Book Review: The Things We Cannot Say by Kelly Rimmer
The lowdown from Goodreads
Publication Date March 19, 2019
In 1942, Europe remains in the relentless grip of war. Just beyond the tents of the Russian refugee camp she calls home, a young woman speaks her wedding vows. It’s a decision that will alter her destiny…and it’s a lie that will remain buried until the next century.
Since she was nine years old, Alina Dziak knew she would marry her best friend, Tomasz. Now fifteen and engaged, Alina is unconcerned by reports of Nazi soldiers at the Polish border, believing her neighbors that they pose no real threat, and dreams instead of the day Tomasz returns from college in Warsaw so they can be married. But little by little, injustice by brutal injustice, the Nazi occupation takes hold, and Alina’s tiny rural village, its families, are divided by fear and hate. Then, as the fabric of their lives is slowly picked apart, Tomasz disappears. Where Alina used to measure time between visits from her beloved, now she measures the spaces between hope and despair, waiting for word from Tomasz and avoiding the attentions of the soldiers who patrol her parents’ farm. But for now, even deafening silence is preferable to grief.
Slipping between Nazi-occupied Poland and the frenetic pace of modern life, Kelly Rimmer creates an emotional and finely wrought narrative that weaves together two women’s stories into a tapestry of perseverance, loyalty, love and honor. The Things We Cannot Say is an unshakable reminder of the devastation when truth is silenced…and how it can take a lifetime to find our voice before we learn to trust it.
Book Review: The Things We Cannot Say by Kelly Rimmer
I’m not sure I can put into words how much I love Kelly Rimmer’s The Things We Cannot Say. I will do my best.
What’s That Book I Keep Hearing About?
A while back, I remember hearing about a historical fiction book featuring a character diagnosed with Autism Spectrum Disorder (ASD). Someone I love very dearly is diagnosed with ASD. I’m always on the hunt for books that offer an ASD perspective. As soon as I heard about this book, I put it high on my TBR.Luckily, my friends at Harlequin sent a copy of Kelly Rimmer’s The Things We Cannot Say my way. Reading the synopsis, there’s no mention of a character with ASD. Shoot – I’m mistaken. Within the first few pages, I realize I have my hands on THE book.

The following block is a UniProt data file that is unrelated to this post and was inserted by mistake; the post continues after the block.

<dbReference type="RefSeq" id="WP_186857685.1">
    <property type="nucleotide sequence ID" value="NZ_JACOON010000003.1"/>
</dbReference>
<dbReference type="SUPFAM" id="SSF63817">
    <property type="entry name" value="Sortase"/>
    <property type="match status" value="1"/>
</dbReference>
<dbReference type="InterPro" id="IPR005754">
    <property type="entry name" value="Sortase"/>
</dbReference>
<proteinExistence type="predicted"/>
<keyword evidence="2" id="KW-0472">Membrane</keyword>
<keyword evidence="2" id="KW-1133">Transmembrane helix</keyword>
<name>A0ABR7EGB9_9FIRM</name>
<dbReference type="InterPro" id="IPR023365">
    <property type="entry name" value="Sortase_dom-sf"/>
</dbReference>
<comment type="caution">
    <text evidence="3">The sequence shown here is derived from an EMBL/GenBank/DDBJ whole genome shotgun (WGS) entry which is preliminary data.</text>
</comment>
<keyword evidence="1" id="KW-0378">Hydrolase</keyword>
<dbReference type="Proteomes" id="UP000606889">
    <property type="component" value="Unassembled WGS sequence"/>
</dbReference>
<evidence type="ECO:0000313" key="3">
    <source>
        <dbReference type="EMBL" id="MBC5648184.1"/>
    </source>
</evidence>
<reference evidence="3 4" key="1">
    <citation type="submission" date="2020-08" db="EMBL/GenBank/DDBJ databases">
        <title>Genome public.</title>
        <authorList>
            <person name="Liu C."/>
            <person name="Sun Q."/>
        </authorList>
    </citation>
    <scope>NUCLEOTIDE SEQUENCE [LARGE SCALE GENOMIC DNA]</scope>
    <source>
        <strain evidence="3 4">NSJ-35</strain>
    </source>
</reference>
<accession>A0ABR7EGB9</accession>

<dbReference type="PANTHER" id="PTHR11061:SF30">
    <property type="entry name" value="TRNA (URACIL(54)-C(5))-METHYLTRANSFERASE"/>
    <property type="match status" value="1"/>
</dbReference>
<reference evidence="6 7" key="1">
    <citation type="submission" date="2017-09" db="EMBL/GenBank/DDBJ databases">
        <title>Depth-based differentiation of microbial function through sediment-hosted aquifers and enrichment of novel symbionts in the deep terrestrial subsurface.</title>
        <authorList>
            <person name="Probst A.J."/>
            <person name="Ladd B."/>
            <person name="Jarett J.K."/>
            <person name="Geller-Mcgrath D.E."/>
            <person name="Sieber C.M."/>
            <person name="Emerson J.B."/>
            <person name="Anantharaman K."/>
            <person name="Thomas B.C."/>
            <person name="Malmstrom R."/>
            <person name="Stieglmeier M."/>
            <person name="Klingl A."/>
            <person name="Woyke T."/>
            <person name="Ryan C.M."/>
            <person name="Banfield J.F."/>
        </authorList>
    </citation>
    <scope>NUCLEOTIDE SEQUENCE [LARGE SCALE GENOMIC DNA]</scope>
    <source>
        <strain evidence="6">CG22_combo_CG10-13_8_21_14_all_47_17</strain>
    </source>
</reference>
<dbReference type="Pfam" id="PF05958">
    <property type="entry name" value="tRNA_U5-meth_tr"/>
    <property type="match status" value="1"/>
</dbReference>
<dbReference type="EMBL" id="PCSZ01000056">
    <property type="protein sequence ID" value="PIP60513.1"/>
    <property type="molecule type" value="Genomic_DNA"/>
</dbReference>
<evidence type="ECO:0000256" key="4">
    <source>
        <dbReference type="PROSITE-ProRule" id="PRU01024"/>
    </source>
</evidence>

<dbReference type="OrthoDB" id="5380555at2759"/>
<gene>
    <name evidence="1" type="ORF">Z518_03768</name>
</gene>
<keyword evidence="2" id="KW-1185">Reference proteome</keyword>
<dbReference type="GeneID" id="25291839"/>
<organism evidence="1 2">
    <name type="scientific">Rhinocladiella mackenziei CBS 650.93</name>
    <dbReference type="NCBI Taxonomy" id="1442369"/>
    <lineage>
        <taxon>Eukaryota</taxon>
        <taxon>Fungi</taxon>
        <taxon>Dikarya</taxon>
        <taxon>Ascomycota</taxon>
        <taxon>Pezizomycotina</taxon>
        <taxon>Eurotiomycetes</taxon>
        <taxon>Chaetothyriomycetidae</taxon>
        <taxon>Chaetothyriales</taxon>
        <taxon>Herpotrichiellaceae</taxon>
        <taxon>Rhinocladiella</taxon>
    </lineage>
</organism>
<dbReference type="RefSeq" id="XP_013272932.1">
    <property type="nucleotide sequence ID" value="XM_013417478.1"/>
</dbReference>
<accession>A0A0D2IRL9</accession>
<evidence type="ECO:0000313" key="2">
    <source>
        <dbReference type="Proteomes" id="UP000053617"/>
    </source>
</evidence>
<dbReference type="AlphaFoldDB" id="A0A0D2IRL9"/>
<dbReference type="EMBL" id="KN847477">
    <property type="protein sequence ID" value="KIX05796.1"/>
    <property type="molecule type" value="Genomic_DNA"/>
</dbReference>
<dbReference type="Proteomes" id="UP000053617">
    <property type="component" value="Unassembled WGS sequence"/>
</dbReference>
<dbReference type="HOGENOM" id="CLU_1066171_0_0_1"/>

A Mother’s Perspective on Autism Spectrum Disorder
Immediately, it’s very clear to me the seven-year-old boy, Eddie is diagnosed with ASD. In the beginning, Kelly Rimmer paints a meltdown with such accuracy the scene brings tears to my eyes. This is where we first meet Eddie’s mother, Alice. Readers also meet the glaring looks from those who do not understand. The store manager who swoops in thinking he can solve the meltdown, but only makes things worse. All the while, Kelly Rimmer makes it clear Eddie is having a hard time. He’s not giving his mom a hard time. To say she nails this scene is the understatement of the year. Alice is dealing with a lot.
Like any mother, she’s doing the best she can for her child. Add in a child with special needs, a daughter who has a mind of her own, a husband busy with work, a demanding mother & an ill Grandmother. Alice is at max capacity. Sharing Alice’s reality of mothering a child with special needs is another place Kelly Rimmer shines. Seamlessly, Rimmer is able to write about Alice’s undying love for Eddie & in conjunction shows the harsh realities day to day life often offers for those of us who love a child with ASD.
Then & Now
Expertly, Kelly Rimmer navigates the dual timelines. Lots of authors do this, but Rimmer works this aspect so well. She lets readers live in WW II Poland as well as present day. We get to meet and know Babcia (Grandmother) & we try to get to find the answers to her questions. Rimmer is careful not to jump back & forth too much. She gives readers plenty of time in both worlds.
The Things We Cannot Say – A Deeper Meaning
Even the title of this book gets me. Throughout the family’s history, there are many things that cannot be said. This is a central theme throughout the narrative. As Babcia ages, she is unable to fully explain what she wishes Alice to do to help her. We already know, Eddie can’t say all the things he wishes to say. Certain things are not said to protect secrets. The more I think about this title, it has a deeper meaning than I can adequately reflect in this review. It’s a perfect choice for this amazing novel.
I am Really Into This book! Yes, The Things We Cannot Say is a beautiful historical fiction novel. For me, it’s more than that. Kelly Rimmer writes a deeply meaningful novel about time, acceptance, understanding & the deeper meaning of unconditional love.
Let’s connect with books! We have all of our reviews on Goodreads!
Really Into This a participant in the Amazon Services LLC Associates Program, an affiliate advertising program designed to provide a means for us to earn fees by linking to Amazon.com and affiliated sites.
Kelly Rimmer is the USA Today bestselling women’s fiction author of five novels. Her latest novel, Before I Let You Go, will be released in 2018. Kelly lives in rural Australia with her family and fantastically naughty dogs, Sully and Basil. Her novels have been translated into more than 20 languages.
Latest posts by Sarah Slusher (see all)
- Book Review: Park Avenue Summer by Renee Rosen - April 22, 2019
- Book Review: A Lily in the Light by Kristin Fields - April 13, 2019
- Book Review: Trophy Life by Lea Geller - April 9, 2019